• Offered by School of Culture History and Language
  • ANU College ANU College of Asia and the Pacific
  • Course subject Asian Studies
  • Academic career UGRD
  • Mode of delivery In Person

Since the historical hiatus of its economic liberalisation in the early 1990s, India has witnessed an upward leap in its international standing. Three decades of impressive economic growth, a vast expansion of military capacity and an increase in diplomatic influence have delivered India into a position of new-found global prominence. Finally, India seems to be “arriving” – fulfilling, or reasserting, the great destiny that has long been written into its historical narratives.

Yet India’s recently acquired attributes of hard power stand in stark contrast to the characteristics and convictions of its earlier, newly independent self. After independence, India was a militarily weak state whose foreign policy was guided by a commitment to anti-colonialism, anti-racialism and a highly critical stance on what it saw as both the undemocratic and unequal distribution of international power, and the global insecurity that resulted from excessive military spending and nuclear weapons.

This course explores the forces which have led to India’s transformation into a country seemingly more interested in status symbols than moral posturing. On a journey through the history of India’s external relations since independence, the course examines the seismic shifts in both India’s strategic capacity and its status in the international realm, and explores and critiques the theories that help us to explain them.

In a course that encourages students to explore India’s global role through the theoretical lenses of International Relations while playing close attention to the cultural roots and changing ethos of India’s foreign policy, the following four key questions are addressed:

1)       Which tools can we use to understand India's changing global role?

2)       What historical forces have led to the transformations in India's strategic capacity and its status in international society since independence?

3)       What kind of a global role does India envisage for itself and how do current global challenges mediate India's hopes for major-power status?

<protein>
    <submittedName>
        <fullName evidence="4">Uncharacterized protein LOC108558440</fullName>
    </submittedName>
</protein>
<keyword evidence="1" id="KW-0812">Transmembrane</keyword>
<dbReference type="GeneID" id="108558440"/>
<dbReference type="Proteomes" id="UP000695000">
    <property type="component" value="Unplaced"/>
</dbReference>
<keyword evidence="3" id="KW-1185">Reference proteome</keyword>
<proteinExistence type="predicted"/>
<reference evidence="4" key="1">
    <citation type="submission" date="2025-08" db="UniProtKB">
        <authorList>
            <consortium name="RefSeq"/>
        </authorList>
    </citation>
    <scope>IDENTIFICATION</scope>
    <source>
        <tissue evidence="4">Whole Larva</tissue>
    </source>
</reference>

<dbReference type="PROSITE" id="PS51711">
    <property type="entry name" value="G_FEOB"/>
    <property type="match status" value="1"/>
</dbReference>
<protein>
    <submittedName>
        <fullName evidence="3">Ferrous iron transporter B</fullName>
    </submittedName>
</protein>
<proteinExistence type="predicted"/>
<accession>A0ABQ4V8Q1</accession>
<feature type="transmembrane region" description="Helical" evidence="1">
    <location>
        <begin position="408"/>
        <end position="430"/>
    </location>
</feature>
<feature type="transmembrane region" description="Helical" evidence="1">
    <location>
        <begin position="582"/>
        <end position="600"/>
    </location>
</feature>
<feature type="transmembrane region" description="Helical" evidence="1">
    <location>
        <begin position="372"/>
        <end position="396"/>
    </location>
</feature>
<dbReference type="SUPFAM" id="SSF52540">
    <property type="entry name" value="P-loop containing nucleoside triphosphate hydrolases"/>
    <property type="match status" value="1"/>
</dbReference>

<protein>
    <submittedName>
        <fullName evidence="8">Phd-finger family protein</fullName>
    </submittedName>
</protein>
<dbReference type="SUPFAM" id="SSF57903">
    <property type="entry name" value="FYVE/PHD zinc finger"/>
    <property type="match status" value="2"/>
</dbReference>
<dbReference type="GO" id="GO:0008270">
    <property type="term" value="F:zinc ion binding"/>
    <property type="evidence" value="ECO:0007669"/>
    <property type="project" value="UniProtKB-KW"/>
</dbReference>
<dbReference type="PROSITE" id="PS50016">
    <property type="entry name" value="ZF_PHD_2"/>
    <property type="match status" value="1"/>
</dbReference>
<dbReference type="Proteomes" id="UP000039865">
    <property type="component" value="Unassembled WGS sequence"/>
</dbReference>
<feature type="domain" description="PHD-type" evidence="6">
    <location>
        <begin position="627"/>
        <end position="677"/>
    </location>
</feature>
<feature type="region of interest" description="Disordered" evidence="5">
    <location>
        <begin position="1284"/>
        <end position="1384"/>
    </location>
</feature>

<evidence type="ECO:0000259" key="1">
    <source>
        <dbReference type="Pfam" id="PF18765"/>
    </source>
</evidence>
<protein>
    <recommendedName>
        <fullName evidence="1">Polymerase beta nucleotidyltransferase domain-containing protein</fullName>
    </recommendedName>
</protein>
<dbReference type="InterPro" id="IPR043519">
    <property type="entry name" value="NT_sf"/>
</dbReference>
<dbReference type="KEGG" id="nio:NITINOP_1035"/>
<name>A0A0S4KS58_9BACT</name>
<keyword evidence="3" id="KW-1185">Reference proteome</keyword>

4)       What might India’s ascendance mean for India, South Asia and the world?

Learning Outcomes

Upon successful completion, students will have the knowledge and skills to:

At the completion of this course students should have the following:

  • skills in the critical analysis of global politics as it pertains to India

  • heightened levels of confidence in developing a coherent and well-structured written or spoken argument

  • improved essay writing and presentation skills as well as confidence in group discussion situations

Indicative Assessment

Tutorial Participation 10%

Tutorial Presentation 10%

Research Paper (2,500 words) 60%

Take home exam (1,200 words)  20%

The ANU uses Turnitin to enhance student citation and referencing techniques, and to assess assignment submissions as a component of the University's approach to managing Academic Integrity. While the use of Turnitin is not mandatory, the ANU highly recommends Turnitin is used by both teaching staff and students. For additional information regarding Turnitin please visit the ANU Online website.

Workload

The course is scheduled for Tues-Thurs 12-14 July and Tues-Thurs 19-21 July from 1-5pm each day. The venue is W1.21 in the Baldessin Building (#110).

Requisite and Incompatibility

To enrol in this course you must have successfully completed 36 units of any courses.

Prescribed Texts

Essential Readings will be made available through the Wattle. Recommended readings will also be available through the Wattle or will be on Course Reserve.

Majors

Minors

Fees

Tuition fees are for the academic year indicated at the top of the page.  

If you are a domestic graduate coursework or international student you will be required to pay tuition fees. Students continuing in their current program of study will have their tuition fees indexed annually from the year in which you commenced your program. Further information for domestic and international students about tuition and other fees can be found at Fees.

Student Contribution Band:
1
Unit value:
6 units

If you are an undergraduate student and have been offered a Commonwealth supported place, your fees are set by the Australian Government for each course. At ANU 1 EFTSL is 48 units (normally 8 x 6-unit courses). You can find your student contribution amount for each course at Fees.  Where there is a unit range displayed for this course, not all unit options below may be available.

Units EFTSL
6.00 0.12500
Domestic fee paying students
Year Fee
1994-2003 $1164
2004 $1926
2005 $2190
2006 $2190
2007 $2286
2008 $2286
2009 $2286
2010 $2358
2011 $2424
2012 $2472
2013 $2472
2014 $2478
International fee paying students
Year Fee
1994-2003 $2574
2004 $2916
2005 $3234
2006 $3240
2007 $3240
2008 $3240
2009 $3240
2010 $3240
2011 $3240
2012 $3240
2013 $3240
2014 $3246
Note: Please note that fee information is for current year only.

Offerings, Dates and Class Summary Links

There are no current offerings for this course.

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